If you watched the ad by Nationwide in the Super Bowl, it claimed that accidents are the leading cause of death among children. As a parent, this fact, if it is one, is incredibly frightening. What’s interesting is that the truth isn’t as clear as the ad suggests, and some have reported that birth injuries are actually the highest leading cause of death for children, depending on when the term “child” is applied.
The 45-second commercial aired in Ohio and around the country claimed that preventable accidents are the number one cause of childhood deaths. Fact-checkers were interested in whether or not this statement was true, and so statistics emerged. You may be interested to know that for infants, those under 1-year-old, birth defects — these could be congenital anomalies caused by medical care or through the natural course of pregnancy and birth — were actually the leading cause of death. Those birth defects resulted in 4,758 deaths in 2013, while unintentional injuries resulted in only 1,156.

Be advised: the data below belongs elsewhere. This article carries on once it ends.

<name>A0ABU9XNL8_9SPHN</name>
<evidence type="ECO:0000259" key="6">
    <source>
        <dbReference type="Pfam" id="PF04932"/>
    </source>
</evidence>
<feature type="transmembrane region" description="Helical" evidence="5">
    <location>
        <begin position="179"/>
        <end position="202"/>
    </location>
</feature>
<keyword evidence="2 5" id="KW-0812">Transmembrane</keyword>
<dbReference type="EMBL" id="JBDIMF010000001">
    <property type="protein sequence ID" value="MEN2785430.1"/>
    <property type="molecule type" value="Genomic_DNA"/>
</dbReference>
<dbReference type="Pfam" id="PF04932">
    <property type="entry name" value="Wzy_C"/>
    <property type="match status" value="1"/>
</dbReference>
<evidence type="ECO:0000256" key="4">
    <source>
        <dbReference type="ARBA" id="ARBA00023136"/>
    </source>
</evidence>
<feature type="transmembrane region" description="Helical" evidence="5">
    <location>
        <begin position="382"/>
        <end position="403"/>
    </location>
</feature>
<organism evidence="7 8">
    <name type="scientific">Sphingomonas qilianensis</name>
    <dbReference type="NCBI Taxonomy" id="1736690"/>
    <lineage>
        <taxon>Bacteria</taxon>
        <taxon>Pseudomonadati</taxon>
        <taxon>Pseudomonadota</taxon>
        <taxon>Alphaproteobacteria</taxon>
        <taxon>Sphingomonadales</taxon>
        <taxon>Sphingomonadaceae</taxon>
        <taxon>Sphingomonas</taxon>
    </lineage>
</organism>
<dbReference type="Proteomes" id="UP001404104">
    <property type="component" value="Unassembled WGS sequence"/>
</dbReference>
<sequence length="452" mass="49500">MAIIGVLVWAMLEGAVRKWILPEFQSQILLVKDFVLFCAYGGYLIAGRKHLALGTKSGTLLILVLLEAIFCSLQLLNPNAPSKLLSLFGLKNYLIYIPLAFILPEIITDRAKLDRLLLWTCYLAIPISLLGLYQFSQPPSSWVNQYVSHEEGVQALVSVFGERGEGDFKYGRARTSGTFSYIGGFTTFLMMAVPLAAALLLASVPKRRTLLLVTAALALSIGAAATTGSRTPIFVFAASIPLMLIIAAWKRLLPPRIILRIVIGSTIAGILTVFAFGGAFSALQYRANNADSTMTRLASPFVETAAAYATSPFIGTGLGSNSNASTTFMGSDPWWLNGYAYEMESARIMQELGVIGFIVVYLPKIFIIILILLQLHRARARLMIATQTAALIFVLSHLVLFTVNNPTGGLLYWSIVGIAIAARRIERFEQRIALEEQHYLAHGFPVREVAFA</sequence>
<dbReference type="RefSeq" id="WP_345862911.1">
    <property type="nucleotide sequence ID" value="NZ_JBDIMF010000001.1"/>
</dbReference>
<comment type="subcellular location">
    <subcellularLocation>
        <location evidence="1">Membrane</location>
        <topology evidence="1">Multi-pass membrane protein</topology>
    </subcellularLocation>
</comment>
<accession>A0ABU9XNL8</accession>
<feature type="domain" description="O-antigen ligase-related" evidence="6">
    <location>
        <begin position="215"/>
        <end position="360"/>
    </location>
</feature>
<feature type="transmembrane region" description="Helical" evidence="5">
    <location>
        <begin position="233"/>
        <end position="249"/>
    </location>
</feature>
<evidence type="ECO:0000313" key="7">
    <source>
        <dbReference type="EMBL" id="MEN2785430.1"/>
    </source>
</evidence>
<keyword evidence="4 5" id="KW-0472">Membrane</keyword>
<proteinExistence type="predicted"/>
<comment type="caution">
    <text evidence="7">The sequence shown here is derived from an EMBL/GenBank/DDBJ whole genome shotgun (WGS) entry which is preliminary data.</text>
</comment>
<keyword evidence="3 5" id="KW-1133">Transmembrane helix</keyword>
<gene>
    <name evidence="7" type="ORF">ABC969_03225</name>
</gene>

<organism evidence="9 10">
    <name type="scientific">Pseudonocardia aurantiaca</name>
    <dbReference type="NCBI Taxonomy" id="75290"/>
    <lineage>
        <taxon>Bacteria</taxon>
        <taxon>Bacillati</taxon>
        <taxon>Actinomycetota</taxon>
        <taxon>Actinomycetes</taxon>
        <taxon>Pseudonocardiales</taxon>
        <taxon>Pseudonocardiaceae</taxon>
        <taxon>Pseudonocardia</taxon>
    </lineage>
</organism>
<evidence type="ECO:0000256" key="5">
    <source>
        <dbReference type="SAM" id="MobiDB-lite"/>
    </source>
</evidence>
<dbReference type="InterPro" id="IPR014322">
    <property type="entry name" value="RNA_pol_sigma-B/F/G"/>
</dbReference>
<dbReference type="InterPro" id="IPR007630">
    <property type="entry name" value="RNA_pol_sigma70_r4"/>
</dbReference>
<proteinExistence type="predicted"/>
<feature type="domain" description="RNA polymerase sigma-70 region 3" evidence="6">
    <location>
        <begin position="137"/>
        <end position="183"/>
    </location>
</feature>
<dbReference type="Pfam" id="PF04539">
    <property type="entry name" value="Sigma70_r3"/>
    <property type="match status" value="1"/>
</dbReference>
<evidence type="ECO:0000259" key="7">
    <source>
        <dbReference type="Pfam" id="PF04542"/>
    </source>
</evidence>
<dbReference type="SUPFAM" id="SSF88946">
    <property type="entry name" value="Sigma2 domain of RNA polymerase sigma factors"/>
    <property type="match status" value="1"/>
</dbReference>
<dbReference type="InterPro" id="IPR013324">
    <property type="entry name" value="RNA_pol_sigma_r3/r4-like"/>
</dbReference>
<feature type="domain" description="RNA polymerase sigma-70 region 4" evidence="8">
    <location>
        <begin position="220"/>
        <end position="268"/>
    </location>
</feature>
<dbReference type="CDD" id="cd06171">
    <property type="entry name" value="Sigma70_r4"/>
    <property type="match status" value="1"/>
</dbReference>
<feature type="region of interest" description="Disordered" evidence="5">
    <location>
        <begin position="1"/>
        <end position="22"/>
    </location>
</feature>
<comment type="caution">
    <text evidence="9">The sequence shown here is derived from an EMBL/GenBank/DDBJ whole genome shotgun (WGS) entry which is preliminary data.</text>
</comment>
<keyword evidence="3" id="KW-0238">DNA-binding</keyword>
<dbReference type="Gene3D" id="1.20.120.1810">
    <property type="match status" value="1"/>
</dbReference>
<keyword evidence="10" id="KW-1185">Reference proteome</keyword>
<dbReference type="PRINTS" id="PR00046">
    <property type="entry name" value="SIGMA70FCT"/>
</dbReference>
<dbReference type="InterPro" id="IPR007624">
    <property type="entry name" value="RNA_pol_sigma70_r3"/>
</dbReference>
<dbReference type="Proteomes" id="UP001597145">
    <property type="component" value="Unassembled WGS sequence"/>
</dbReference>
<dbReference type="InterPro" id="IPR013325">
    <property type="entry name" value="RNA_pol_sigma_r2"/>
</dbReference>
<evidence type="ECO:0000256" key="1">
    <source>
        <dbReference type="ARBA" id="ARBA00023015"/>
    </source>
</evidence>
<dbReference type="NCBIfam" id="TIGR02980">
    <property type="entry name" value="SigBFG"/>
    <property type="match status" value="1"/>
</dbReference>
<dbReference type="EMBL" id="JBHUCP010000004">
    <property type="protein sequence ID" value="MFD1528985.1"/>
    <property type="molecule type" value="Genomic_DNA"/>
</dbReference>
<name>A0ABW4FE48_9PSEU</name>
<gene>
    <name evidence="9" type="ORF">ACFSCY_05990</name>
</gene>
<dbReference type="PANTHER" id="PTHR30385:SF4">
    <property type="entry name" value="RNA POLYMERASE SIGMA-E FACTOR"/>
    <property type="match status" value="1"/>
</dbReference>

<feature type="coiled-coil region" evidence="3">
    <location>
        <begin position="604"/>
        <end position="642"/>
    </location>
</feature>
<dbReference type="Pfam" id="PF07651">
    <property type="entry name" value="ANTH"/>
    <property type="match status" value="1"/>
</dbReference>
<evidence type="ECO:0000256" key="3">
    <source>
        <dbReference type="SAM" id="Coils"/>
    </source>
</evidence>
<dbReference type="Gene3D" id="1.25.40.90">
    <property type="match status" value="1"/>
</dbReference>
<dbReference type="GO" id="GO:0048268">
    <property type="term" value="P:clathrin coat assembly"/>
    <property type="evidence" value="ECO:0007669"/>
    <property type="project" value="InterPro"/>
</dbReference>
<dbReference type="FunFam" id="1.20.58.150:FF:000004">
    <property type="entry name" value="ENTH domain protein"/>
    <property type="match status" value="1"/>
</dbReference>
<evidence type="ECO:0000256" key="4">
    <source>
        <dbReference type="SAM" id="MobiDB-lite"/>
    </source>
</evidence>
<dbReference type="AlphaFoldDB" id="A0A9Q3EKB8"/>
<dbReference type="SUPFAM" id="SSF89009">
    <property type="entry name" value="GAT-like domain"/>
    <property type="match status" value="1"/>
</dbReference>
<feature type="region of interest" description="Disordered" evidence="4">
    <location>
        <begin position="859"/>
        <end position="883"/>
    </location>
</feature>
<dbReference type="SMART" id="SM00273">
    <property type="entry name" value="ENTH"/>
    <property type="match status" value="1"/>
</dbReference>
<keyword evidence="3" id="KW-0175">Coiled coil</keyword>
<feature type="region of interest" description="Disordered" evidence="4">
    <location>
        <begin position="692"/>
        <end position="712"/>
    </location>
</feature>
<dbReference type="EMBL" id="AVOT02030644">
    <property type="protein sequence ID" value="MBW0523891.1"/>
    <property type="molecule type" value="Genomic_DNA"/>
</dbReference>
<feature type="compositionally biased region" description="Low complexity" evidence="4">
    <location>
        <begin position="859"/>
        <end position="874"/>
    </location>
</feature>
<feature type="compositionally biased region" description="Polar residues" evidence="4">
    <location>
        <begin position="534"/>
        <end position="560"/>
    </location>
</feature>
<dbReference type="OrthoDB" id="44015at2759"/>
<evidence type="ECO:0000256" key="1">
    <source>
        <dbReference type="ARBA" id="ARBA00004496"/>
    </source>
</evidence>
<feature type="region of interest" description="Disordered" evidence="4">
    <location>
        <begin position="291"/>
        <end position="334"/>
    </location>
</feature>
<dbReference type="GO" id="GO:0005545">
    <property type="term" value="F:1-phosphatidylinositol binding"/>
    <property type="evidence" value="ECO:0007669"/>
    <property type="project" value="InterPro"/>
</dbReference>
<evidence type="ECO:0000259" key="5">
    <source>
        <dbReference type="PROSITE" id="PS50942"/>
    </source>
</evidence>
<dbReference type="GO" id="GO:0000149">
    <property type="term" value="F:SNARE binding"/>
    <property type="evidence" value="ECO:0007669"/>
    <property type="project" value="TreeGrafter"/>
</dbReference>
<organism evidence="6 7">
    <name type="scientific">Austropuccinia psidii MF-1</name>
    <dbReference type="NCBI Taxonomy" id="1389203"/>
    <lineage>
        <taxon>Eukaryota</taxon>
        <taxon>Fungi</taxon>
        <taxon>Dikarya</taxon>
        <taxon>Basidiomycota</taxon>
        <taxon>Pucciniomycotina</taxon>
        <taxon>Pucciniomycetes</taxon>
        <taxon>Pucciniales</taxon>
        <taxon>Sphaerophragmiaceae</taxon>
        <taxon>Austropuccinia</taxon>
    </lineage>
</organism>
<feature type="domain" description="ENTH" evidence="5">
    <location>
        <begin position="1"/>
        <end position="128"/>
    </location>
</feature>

The fact still remains that from 1-year-old children to 14-year-old children, the most common cause of death is accidents. If you include infants in the numbers, then the statistics show that the “fact” isn’t factual at all. What’s also interesting is that once a child reaches his mid-to-late teens, the rate of death caused from any birth defects he has starts to drop significantly.
That combined with the number of accidental deaths rising between the ages of 15 to 19 may have skewed the numbers for the ad. Overall, for older children, accidents are more likely to cause death, but birth defects and injuries are still high on the list.